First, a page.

Freshmen filling roles for Missouri

Friday, October 31, 2003 | 12:00 a.m. CST; updated 11:11 p.m. CDT, Friday, July 4, 2008

Last season, Lisa Boyd, Shen Danru, Lindsey Hunter and Lindsey Noll played key roles for the Missouri volleyball team as freshmen.

Jessica Vander Kooi and Nicole Wilson fill that role for the Tigers this season.

No. 24 Missouri will rely on its freshmen at 7 p.m. Saturday when it hosts No. 21 Texas A&M at Hearnes Center in a Big 12 Conference match.

The Aggies are 16-5, 8-3.

Vander Kooi has started every match for Missouri (16-5, 9-3) this season, but has improved her play since the start of conference competition. She has five double-doubles, all in conference matches and has consecutive double-doubles against Colorado, Texas Tech and Texas.

“I feel a lot more comfortable than I did early in the season,” Vander Kooi said. “I am used to playing with the girls and knowing where they are at and fill in the holes.”

MU associate coach Wayne Kreklow said that Vander Kooi is playing better because she is relaxed on the court.

“She’s getting more comfortable,” Kreklow said. “She has a good instinct for the game and when she relaxes that allows the instinct to take over. When you have to think too much and mentally process a lot of information on a conscious level, your body can’t react anymore. Whenever you can allow the unconscious to take over, you can play quicker and faster.”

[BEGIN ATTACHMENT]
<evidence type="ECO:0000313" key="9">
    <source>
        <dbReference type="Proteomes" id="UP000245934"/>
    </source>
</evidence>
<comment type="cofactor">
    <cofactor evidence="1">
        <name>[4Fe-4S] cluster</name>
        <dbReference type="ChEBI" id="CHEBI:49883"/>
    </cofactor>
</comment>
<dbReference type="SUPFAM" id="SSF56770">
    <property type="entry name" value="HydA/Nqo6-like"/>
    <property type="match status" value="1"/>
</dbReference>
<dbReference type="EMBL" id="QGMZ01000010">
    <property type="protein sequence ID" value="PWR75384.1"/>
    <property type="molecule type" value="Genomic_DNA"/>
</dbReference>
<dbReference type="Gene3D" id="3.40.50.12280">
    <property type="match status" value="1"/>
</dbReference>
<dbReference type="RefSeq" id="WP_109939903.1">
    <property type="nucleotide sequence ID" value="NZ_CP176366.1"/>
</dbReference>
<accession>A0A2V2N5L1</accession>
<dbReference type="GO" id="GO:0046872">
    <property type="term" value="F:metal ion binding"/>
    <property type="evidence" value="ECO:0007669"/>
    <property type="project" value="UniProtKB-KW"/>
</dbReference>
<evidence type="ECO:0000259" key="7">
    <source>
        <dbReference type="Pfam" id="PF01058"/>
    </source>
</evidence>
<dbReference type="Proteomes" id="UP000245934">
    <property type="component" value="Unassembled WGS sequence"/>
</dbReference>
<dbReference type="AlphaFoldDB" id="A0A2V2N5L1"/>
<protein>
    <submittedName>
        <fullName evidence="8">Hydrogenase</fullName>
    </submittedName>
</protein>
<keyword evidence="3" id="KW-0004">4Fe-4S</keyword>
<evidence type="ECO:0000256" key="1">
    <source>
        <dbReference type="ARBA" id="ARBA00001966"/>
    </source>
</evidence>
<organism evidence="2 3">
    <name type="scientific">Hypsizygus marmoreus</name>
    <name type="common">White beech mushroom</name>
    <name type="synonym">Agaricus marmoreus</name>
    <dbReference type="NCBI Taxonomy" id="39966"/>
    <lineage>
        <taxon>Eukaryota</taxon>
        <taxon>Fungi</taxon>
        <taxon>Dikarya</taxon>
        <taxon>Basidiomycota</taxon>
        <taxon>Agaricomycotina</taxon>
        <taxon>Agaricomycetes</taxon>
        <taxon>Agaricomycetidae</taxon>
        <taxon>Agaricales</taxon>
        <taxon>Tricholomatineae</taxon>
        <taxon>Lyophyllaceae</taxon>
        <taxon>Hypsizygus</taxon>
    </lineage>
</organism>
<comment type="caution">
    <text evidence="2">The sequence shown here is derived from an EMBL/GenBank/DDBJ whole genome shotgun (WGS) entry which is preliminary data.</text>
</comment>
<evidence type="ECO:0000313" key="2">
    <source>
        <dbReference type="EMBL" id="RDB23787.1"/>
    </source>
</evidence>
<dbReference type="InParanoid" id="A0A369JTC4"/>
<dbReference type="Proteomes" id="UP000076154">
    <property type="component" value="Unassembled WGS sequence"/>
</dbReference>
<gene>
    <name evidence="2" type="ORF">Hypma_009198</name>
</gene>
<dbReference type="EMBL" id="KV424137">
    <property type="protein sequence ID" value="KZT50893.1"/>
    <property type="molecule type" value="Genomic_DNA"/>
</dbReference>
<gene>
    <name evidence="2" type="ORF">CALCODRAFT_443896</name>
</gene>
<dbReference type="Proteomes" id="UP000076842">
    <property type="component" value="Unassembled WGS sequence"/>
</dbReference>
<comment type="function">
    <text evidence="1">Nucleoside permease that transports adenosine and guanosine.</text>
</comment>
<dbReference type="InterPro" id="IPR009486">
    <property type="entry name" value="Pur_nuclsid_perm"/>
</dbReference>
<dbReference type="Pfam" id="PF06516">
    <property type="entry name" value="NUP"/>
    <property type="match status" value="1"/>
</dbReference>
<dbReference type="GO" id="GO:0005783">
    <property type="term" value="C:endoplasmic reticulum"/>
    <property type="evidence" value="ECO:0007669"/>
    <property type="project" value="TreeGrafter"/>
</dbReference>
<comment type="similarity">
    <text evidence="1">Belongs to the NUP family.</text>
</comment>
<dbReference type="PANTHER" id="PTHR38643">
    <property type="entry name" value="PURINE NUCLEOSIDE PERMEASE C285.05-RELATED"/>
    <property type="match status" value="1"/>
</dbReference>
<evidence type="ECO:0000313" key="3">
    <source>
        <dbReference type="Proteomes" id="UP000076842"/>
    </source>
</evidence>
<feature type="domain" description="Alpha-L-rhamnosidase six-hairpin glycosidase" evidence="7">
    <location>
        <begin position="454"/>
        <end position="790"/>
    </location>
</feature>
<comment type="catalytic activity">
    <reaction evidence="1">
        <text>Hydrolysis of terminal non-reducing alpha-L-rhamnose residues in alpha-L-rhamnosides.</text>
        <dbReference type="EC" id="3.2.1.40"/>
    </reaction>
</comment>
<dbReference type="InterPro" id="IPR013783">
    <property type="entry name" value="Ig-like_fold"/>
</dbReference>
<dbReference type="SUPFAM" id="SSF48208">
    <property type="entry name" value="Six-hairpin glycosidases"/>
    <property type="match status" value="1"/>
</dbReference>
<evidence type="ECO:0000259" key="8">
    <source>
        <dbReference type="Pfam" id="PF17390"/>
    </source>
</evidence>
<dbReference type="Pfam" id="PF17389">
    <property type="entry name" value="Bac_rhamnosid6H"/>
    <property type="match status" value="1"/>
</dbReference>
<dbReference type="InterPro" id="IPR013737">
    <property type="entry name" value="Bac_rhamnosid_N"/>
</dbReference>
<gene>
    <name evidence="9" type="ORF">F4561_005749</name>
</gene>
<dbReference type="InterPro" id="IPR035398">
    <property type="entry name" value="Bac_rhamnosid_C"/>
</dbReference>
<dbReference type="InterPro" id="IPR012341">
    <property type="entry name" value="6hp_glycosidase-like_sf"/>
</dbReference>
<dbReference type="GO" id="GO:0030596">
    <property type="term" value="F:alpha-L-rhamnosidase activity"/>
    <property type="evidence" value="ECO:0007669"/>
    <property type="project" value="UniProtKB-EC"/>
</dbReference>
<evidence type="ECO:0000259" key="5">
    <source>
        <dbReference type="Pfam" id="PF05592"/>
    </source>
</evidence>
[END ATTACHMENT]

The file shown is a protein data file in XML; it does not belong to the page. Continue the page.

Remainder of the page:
Wilson began the season on the bench but has moved into the starting lineup in the Big 12 season.

She said that playing club ball helped her adjust to college, something she would not have been ready for straight from high school.

Kreklow said Wilson fills the middle blocker position well.

“What Nicole brings to the team and what is critcal at that position is blocking,” Kreklow said. “As a middle, you must be able to block and then if you can attack, that is great. I feel that Nicole is the best natural blocker on the team.”

Kreklow said Vander Kooi and Wilson have handled the length of the season and the speed of the game, the two biggest differences in high school and college volleyball, well.

In addition to playing a longer season, freshmen are normally not ready to face the best competition every match.

“They might, at a high school level, do that once a year at the state tournament,” Kreklow said. “And then it is only one player on the opposing team. What they face here is every time they go play, they are facing the best players they’ve ever seen.”

Although Vander Kooi had to learn quickly to make MU’s opening match lineup, Wilson had more time to learn behind returning middle blockers Boyd and Noll.

“Watching the middles and seeing how well they move,” Wilson said. “I try to copy them and make adjustments.”

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